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Christopher Hitchens 1949 - 2011

While his death was expected, I was saddened to read of the death of Christopher Hitchens. His premier media "home", Vanity Fair, has an obituary.

Most of the bloggers on my bloglist have posted on his death.

Metamagician's post popping up on my bloglist was how I first learnt of his passing. Richard Fernandez (who knew him slightly) thinks of Hitchens the bon vivant. Michael Totten (who went to Beirut with him) remembers his courage and labels him:
He was the greatest writer of our time who could talk off the top of his head better than most of his colleagues can write.
Norman Geras remembers his independence of spirit and quotes him on the pervasive evil of the totalitarian mentality. Skepticlawyer remembers his ability to "make words sing". Philosopher Stephen Hicks celebrates his defense of free speech. Daniel Kuehn thinks it just worth noting. As does J P Irving. Karl Smith finds an appropriate quote.

Catholic philosopher Edward Feser celebrates his brilliance but deprecates his writing on religion. (Hitch's God is not Great was a pretty feeble intellectual attack on religion but a great one on priestly pretension and the corruptions of religious belief.) While Maverick Philosopher is typically misanthropic: Hitchens' death is merely a talking point for his intellectual concern of the moment.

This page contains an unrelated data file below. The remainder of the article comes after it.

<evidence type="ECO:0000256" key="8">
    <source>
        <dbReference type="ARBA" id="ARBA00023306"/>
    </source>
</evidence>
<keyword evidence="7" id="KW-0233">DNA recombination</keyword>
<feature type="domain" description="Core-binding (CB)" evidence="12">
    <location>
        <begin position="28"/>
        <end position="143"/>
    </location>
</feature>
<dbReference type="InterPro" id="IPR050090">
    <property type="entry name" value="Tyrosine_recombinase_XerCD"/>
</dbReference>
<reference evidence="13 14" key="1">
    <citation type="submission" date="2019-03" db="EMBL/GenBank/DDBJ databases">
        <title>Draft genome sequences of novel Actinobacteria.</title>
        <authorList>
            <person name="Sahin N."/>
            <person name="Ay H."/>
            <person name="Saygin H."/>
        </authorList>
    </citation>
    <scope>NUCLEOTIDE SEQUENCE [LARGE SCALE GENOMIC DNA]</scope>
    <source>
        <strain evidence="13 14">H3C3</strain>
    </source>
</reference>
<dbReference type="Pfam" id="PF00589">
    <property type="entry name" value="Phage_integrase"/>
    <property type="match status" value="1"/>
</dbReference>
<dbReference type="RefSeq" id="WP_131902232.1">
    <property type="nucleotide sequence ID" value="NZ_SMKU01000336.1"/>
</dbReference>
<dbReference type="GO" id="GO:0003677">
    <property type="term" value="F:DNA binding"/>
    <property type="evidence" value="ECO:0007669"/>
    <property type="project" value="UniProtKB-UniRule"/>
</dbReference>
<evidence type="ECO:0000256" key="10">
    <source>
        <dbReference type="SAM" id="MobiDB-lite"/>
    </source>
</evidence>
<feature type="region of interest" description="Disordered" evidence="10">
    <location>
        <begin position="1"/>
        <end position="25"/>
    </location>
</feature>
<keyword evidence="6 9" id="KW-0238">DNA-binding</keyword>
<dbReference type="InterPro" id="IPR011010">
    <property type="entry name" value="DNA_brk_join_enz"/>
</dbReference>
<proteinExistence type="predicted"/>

Hitch's brother Peter, who had famous public disagreements with his better-known brother, provides his own, deeply moving, reminiscence. The quality he most remembers about his brother is courage, a feature of him from his earliest days.

Dr Patrick Porter, like others who had met him, shares memories about that experience and then makes a very perceptive comment:
Like some other former revolutionaries, Hitchens came to believe that the most revolutionary force in world politics – the only viable remaining revolution – was the United States, and the most liberating instrument was its military power. We have seen the limits of that power, and the tragedies that flow from a utopian politics, but Hitchens believed himself to be on the side of revolution until the end.
Christopher Hitchens' own words from Michael Totten's recount of their time in Beirut sum him up best:
“But I would have done it anyway. One must take a stand. One simply must.”





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